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Medicine / A CLOSER LOOK: THE SURGEON GENERAL

Why he wears a spiffy uniform -- and more

July 30, 2007|Mary Beckman | Special to The Times

With former Surgeon General Richard H. Carmona's testimony to a House committee about the influence of politics on public health messages, and Dr. James W. Holsinger Jr. currently being interviewed for the position, some may be wondering who is this person who places warnings on cigarette packs.

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Who is the surgeon general?

"The surgeon general is considered the nation's top public health doctor and top health communicator," says the acting surgeon general, Rear Adm. Kenneth Moritsugu, M.D. The job is to protect the public's health. He or she (two of the 15 surgeons general have been women) commands the 6,000-member Public Health Service Commissioned Corps, a group of health professionals who respond to emergencies.

The PHS encompasses eight agencies in the Department of Health and Human Services, including the Food and Drug Administration, National Institutes of Health and Centers for Disease Control and Prevention. Originally, the surgeon general headed the PHS, but several bureaucratic reorganizations bumped him down a notch. Now heads of the different PHS agencies report to the secretary of Health and Human Services, not the surgeon general.

Besides running the PHS Commissioned Corps, the surgeon general communicates health information -- through reports, or warning labels on cigarette packs, for example. "He takes dense scientific information and translates it so the American public can understand it and put it into action," Moritsugu says. For example, Dr. C. Everett Koop, surgeon general during the Reagan administration, raised awareness of AIDS, then a new disease, and campaigned against smoking.

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Are political clashes common?

Communicating health information seems as if it would be uncontroversial, but time and again surgeons general have had to face public or political opposition to their reports. Between the world wars, Surgeon General Thomas Parran led a campaign against venereal diseases. His crusade began when radio executives wouldn't let him say "syphilis control" on the air. More recently, President Clinton fired Surgeon General M. Jocelyn Elders when she appeared to support teaching about masturbation in school sex education. And then there's Joe Camel. Surgeon General Antonia Novello repeatedly attacked the tobacco industry as using the camel character to market cigarettes to adolescents.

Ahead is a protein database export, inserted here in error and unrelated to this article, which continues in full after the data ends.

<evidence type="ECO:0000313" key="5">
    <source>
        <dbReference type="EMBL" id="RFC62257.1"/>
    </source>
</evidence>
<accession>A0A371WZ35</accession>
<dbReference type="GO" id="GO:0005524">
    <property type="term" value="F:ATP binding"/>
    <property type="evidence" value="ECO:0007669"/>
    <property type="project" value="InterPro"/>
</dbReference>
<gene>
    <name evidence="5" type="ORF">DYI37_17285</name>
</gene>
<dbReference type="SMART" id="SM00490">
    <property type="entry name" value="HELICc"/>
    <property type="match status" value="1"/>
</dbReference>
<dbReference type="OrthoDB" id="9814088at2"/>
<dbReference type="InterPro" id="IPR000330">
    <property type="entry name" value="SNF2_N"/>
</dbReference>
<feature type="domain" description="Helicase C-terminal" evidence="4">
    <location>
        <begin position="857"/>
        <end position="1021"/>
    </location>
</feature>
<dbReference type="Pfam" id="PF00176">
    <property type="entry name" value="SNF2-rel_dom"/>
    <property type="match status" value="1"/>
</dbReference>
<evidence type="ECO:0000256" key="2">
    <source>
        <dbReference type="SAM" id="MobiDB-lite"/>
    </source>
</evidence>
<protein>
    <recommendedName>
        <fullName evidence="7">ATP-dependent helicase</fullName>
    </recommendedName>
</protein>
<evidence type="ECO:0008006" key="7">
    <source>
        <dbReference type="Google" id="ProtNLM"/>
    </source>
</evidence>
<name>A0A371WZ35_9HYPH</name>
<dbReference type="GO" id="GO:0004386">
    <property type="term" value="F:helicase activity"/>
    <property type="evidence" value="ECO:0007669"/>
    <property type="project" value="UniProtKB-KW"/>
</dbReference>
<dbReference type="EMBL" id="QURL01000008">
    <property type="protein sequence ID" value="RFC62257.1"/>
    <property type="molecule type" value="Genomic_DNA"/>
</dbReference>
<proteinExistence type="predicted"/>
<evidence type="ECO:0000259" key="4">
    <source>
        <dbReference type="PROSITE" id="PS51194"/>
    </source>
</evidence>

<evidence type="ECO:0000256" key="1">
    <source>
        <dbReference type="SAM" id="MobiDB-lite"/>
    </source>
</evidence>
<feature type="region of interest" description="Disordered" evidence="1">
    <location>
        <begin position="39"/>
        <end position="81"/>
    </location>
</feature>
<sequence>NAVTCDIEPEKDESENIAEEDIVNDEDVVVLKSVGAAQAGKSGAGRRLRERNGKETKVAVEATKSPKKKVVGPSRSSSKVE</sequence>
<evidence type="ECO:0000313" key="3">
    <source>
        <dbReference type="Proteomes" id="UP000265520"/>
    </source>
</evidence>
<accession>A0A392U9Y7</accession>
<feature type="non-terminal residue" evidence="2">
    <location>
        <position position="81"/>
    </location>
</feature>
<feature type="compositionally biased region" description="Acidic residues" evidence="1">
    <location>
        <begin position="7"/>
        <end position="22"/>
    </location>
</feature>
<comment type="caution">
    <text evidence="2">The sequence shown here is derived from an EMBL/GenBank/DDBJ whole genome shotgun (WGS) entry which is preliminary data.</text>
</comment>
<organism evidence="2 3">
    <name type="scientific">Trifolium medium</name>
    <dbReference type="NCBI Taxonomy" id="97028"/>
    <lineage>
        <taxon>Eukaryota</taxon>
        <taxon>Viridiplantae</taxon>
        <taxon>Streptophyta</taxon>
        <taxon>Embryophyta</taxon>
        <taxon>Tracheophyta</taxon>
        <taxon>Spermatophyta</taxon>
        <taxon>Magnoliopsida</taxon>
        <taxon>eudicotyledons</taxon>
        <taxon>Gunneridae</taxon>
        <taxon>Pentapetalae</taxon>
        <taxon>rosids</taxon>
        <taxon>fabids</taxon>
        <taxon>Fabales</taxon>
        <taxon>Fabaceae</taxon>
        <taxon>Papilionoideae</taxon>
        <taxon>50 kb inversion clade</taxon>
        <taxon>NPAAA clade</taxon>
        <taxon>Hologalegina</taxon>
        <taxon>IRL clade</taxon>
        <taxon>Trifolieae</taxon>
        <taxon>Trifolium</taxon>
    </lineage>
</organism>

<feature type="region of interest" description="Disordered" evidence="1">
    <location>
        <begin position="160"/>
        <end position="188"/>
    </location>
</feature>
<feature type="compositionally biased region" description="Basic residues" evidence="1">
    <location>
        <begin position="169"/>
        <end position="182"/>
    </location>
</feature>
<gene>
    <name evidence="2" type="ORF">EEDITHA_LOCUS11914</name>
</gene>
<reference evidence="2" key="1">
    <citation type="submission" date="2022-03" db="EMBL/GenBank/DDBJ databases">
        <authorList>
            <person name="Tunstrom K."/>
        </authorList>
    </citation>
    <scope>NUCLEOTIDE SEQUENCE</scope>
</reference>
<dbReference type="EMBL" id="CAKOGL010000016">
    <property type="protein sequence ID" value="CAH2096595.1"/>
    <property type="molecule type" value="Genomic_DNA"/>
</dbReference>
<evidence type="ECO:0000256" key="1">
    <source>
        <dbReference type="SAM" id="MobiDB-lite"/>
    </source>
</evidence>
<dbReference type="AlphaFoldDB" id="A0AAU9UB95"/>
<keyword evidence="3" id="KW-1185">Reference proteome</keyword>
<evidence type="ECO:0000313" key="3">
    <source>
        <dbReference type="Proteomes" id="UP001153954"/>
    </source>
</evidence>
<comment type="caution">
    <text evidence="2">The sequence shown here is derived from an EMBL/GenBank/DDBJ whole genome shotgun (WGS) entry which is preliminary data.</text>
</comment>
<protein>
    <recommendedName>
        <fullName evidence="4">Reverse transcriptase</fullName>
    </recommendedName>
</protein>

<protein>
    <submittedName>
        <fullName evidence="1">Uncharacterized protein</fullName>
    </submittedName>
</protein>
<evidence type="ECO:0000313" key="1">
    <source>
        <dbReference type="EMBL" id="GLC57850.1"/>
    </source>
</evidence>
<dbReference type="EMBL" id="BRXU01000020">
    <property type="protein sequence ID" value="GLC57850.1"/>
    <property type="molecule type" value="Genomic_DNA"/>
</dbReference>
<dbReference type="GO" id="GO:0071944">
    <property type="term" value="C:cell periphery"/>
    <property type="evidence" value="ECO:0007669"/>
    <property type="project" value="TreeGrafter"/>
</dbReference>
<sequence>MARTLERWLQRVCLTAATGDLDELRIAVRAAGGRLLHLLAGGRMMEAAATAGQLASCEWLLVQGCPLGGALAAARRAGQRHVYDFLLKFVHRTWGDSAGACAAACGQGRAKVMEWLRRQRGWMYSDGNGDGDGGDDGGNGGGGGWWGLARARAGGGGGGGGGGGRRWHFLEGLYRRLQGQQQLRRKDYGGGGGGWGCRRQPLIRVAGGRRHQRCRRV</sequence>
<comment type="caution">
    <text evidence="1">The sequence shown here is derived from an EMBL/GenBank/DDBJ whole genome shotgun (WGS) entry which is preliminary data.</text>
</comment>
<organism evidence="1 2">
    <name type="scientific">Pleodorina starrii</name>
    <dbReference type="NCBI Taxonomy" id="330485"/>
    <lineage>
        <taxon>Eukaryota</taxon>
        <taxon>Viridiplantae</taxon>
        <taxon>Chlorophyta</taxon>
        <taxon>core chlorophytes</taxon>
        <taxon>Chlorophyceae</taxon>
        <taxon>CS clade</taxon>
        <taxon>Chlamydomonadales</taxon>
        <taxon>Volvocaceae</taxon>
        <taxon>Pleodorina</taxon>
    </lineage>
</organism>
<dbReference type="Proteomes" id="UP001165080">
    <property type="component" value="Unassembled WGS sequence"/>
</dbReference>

The surgeon general also handles medical emergencies. This too can sometimes mire him or her in politics. In 1892, Surgeon General Walter Wyman quarantined ships carrying immigrants to prevent a cholera epidemic at a time when immigrant labor was much in demand. When bubonic plague broke out in San Francisco after the 1906 earthquake, Surgeon General Rupert Blue faced uncooperative state officials and businesspeople who worried that public health measures such as quarantines would hurt California's economy.

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Why the spiffy uniform?

The surgeon general heads a uniformed service. "Most people don't realize that there are seven uniformed services in the United States," Moritsugu says. Five are military: the Navy, Air Force, Marines, Army and Coast Guard. Two are scientific: the National Oceanic and Atmospheric Administration and the PHS Commissioned Corps.

The Commissioned Corps has ranks similar to the Navy -- hence Moritsugu's two-star rear admiral rank -- but instead of being full of sailors, it has doctors, pharmacists, scientists and other public health professionals who can be deployed at any time anywhere there is a public health emergency. For example, 2,500 of the 6,000 members were called in to help after Hurricane Katrina, the corps' largest deployment ever.

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When was the position created?

The first surgeon general was appointed in 1871. The PHS Commissioned Corps began in 1889. (Several attempts have been made over the years to dismantle it.) Early in the 20th century, its responsibilities included quarantines, medical inspection of immigrants and regulation of vaccines.

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How does one get the job?

The surgeon general is nominated by the president and confirmed by the Senate. Surgeons general used to come from the ranks of the Commissioned Corps, but since the late 1970s, most have come from outside it.

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